- School-wide reform that seeks to change culture into a learning environment that is safer, more supportive, and more trauma-informed
- Programs generally include training for school staff to ensure they have the information and skills needed to assist children who have experienced trauma
- Generally include revisions to disciplinary policy, social-emotional instruction, and culturally adapted curriculum about trauma
- Often include parent education and engagement and community partnerships to support students
Strength of evidence
Evidence level: Strong (second-highest tier)
Strong (second-highest tier)
Ranked as having the second-highest level of evidence by County Health Rankings and Roadmaps
All school-aged children
Outcomes and impact
- Some evidence that trauma-informed schools increase understanding of trauma and frequency of trauma-informed practice use among school staff
- School-wide interventions may improve student resilience, coping skills, ability to pay attention in class, and attendance
- Interventions are associated with improved graduation rates, academic achievement, classroom behavior, and student safety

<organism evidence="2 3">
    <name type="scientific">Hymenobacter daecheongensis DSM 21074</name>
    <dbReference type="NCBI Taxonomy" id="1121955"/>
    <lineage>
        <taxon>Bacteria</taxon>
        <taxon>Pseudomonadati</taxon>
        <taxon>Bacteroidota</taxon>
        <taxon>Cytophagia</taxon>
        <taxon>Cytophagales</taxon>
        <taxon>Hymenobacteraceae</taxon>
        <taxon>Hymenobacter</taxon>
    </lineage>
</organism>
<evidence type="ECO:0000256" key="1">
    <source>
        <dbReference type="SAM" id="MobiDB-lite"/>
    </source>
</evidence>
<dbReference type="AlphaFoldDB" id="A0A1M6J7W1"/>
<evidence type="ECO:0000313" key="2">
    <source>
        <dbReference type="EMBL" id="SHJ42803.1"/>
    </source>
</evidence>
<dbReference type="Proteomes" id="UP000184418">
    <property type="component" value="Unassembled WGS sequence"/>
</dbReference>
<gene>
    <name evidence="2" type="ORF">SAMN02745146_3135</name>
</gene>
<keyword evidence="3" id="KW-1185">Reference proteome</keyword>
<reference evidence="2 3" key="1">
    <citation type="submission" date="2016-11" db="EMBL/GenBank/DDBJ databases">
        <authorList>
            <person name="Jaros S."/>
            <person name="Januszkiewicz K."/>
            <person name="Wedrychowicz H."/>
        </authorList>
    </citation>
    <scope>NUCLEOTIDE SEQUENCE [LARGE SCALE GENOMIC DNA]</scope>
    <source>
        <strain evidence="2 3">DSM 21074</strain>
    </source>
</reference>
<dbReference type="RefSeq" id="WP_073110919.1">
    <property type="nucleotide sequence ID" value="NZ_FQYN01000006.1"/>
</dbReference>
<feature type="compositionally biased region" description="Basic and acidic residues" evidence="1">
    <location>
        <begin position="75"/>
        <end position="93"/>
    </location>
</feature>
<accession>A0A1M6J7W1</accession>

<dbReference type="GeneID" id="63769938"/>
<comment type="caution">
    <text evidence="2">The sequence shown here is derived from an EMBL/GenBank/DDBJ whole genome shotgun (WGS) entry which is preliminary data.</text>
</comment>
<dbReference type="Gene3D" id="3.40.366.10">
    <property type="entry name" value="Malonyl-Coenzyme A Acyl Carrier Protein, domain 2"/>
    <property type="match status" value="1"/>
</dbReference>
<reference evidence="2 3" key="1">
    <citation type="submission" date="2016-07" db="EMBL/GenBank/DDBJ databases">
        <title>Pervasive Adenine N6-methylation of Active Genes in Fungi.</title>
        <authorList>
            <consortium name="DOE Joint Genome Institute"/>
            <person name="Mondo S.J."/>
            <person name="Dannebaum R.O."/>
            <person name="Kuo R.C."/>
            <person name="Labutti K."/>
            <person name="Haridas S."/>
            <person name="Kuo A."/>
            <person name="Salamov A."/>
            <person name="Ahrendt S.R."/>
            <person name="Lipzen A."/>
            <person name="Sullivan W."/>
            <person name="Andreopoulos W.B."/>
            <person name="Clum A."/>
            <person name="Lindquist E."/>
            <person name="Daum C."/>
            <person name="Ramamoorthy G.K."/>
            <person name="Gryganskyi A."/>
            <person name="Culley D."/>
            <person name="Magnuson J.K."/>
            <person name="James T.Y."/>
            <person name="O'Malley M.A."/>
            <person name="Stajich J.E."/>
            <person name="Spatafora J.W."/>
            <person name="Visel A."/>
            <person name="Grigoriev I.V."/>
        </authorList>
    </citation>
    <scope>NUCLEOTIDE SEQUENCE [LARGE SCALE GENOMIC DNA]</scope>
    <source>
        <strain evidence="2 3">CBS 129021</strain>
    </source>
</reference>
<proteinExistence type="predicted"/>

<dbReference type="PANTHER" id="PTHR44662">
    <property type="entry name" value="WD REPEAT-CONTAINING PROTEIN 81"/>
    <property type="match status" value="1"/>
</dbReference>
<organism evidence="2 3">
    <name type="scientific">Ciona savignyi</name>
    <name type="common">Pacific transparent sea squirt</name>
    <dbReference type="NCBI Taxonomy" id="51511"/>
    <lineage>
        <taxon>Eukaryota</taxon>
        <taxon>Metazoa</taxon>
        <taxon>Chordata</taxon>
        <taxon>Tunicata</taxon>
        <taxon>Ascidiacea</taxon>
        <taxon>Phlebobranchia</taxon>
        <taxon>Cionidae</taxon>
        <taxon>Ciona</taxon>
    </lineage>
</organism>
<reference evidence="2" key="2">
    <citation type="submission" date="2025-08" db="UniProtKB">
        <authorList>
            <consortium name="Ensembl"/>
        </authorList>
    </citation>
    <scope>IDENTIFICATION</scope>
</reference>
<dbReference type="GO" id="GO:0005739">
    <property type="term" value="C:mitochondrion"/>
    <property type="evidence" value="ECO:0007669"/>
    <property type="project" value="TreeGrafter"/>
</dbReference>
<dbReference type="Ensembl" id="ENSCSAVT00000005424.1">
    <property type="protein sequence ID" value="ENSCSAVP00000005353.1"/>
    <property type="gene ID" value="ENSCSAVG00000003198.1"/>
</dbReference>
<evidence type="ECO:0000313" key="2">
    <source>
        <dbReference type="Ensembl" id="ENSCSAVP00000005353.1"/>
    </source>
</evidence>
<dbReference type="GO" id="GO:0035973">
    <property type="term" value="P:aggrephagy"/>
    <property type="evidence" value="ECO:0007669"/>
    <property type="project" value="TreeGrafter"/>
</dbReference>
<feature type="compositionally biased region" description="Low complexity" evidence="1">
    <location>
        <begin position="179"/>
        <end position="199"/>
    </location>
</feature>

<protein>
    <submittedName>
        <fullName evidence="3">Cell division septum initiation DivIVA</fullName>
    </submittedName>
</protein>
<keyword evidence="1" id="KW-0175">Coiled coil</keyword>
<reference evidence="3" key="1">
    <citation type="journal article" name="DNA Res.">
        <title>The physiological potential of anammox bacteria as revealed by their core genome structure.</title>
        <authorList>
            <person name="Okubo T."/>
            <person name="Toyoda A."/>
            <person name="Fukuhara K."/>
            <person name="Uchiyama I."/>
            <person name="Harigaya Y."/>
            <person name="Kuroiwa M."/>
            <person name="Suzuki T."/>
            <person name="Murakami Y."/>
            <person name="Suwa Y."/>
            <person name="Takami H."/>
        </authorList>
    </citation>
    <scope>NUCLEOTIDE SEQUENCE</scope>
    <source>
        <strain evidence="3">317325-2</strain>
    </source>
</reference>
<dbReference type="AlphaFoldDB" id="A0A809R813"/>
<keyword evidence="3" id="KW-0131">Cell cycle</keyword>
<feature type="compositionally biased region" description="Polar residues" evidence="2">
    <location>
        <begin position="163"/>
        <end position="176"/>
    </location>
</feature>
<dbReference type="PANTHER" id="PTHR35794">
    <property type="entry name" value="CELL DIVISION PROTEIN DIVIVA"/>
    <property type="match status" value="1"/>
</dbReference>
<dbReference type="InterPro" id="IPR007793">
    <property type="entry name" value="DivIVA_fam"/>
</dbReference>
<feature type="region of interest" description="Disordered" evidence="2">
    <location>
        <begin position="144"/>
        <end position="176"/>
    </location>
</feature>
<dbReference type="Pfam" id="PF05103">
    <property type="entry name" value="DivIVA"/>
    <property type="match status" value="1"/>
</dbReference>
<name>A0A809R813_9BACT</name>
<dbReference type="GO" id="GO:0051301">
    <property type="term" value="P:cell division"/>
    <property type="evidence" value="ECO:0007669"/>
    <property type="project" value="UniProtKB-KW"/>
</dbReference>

Keys to successful implementation
- Note: This content is under review
- Schools characterized by strong relationships between school staff and mental health professionals and clear commitments to changing school culture appear to have greater success.
- Trauma-informed practices should be culturally sensitive and introduced carefully to build teacher buy-in.
- Expanding the role of school counselors can support successful school-wide implementation.
- Information and training provided to all levels of staff will help them recognize behaviors that may be reactions to trauma and understand how to best assist students.